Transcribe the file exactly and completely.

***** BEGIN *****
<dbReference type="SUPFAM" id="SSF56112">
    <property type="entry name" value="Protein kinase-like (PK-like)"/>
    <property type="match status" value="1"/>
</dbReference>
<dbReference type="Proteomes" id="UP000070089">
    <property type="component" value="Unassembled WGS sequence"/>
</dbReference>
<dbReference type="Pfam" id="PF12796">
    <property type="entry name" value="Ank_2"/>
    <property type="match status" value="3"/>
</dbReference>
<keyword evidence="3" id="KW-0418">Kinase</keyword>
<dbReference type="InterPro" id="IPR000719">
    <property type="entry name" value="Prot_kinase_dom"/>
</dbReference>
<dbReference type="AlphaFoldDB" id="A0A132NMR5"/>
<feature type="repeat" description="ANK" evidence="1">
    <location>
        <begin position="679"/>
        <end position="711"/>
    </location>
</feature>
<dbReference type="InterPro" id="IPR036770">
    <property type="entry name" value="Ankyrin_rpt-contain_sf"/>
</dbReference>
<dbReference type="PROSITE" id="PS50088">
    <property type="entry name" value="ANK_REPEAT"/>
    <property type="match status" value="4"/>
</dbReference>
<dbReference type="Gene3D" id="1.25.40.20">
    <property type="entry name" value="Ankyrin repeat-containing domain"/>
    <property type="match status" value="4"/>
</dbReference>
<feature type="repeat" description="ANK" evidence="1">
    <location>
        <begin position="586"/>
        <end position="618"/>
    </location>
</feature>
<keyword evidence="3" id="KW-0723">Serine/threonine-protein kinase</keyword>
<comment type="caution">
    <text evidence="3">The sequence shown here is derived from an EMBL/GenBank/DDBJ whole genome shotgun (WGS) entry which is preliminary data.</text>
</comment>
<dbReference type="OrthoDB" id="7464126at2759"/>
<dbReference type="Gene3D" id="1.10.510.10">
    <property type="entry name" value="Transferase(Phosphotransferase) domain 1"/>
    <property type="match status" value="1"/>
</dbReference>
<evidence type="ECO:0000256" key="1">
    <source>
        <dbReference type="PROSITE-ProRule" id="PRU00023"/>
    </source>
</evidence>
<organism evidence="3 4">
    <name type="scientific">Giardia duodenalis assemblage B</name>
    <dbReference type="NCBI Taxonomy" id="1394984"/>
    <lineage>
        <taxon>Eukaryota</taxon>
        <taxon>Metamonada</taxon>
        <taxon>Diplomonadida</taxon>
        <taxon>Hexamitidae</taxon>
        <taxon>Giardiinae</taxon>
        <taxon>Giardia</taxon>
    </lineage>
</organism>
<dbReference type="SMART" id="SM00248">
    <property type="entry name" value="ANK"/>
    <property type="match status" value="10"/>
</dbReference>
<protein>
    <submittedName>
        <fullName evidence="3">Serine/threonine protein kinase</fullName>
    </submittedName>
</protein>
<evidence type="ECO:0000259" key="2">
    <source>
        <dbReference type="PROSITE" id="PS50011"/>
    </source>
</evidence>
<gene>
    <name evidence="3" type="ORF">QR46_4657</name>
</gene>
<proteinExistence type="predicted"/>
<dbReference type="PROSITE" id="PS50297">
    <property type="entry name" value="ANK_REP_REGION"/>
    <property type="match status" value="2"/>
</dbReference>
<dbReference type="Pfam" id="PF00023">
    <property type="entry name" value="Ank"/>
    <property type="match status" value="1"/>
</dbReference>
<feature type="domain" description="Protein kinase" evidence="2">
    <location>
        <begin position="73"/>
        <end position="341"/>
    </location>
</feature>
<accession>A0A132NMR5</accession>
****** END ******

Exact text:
<dbReference type="SUPFAM" id="SSF56112">
    <property type="entry name" value="Protein kinase-like (PK-like)"/>
    <property type="match status" value="1"/>
</dbReference>
<dbReference type="Proteomes" id="UP000070089">
    <property type="component" value="Unassembled WGS sequence"/>
</dbReference>
<dbReference type="Pfam" id="PF12796">
    <property type="entry name" value="Ank_2"/>
    <property type="match status" value="3"/>
</dbReference>
<keyword evidence="3" id="KW-0418">Kinase</keyword>
<dbReference type="InterPro" id="IPR000719">
    <property type="entry name" value="Prot_kinase_dom"/>
</dbReference>
<dbReference type="AlphaFoldDB" id="A0A132NMR5"/>
<feature type="repeat" description="ANK" evidence="1">
    <location>
        <begin position="679"/>
        <end position="711"/>
    </location>
</feature>
<dbReference type="InterPro" id="IPR036770">
    <property type="entry name" value="Ankyrin_rpt-contain_sf"/>
</dbReference>
<dbReference type="PROSITE" id="PS50088">
    <property type="entry name" value="ANK_REPEAT"/>
    <property type="match status" value="4"/>
</dbReference>
<dbReference type="Gene3D" id="1.25.40.20">
    <property type="entry name" value="Ankyrin repeat-containing domain"/>
    <property type="match status" value="4"/>
</dbReference>
<feature type="repeat" description="ANK" evidence="1">
    <location>
        <begin position="586"/>
        <end position="618"/>
    </location>
</feature>
<keyword evidence="3" id="KW-0723">Serine/threonine-protein kinase</keyword>
<comment type="caution">
    <text evidence="3">The sequence shown here is derived from an EMBL/GenBank/DDBJ whole genome shotgun (WGS) entry which is preliminary data.</text>
</comment>
<dbReference type="OrthoDB" id="7464126at2759"/>
<dbReference type="Gene3D" id="1.10.510.10">
    <property type="entry name" value="Transferase(Phosphotransferase) domain 1"/>
    <property type="match status" value="1"/>
</dbReference>
<evidence type="ECO:0000256" key="1">
    <source>
        <dbReference type="PROSITE-ProRule" id="PRU00023"/>
    </source>
</evidence>
<organism evidence="3 4">
    <name type="scientific">Giardia duodenalis assemblage B</name>
    <dbReference type="NCBI Taxonomy" id="1394984"/>
    <lineage>
        <taxon>Eukaryota</taxon>
        <taxon>Metamonada</taxon>
        <taxon>Diplomonadida</taxon>
        <taxon>Hexamitidae</taxon>
        <taxon>Giardiinae</taxon>
        <taxon>Giardia</taxon>
    </lineage>
</organism>
<dbReference type="SMART" id="SM00248">
    <property type="entry name" value="ANK"/>
    <property type="match status" value="10"/>
</dbReference>
<protein>
    <submittedName>
        <fullName evidence="3">Serine/threonine protein kinase</fullName>
    </submittedName>
</protein>
<evidence type="ECO:0000259" key="2">
    <source>
        <dbReference type="PROSITE" id="PS50011"/>
    </source>
</evidence>
<gene>
    <name evidence="3" type="ORF">QR46_4657</name>
</gene>
<proteinExistence type="predicted"/>
<dbReference type="PROSITE" id="PS50297">
    <property type="entry name" value="ANK_REP_REGION"/>
    <property type="match status" value="2"/>
</dbReference>
<dbReference type="Pfam" id="PF00023">
    <property type="entry name" value="Ank"/>
    <property type="match status" value="1"/>
</dbReference>
<feature type="domain" description="Protein kinase" evidence="2">
    <location>
        <begin position="73"/>
        <end position="341"/>
    </location>
</feature>
<accession>A0A132NMR5</accession>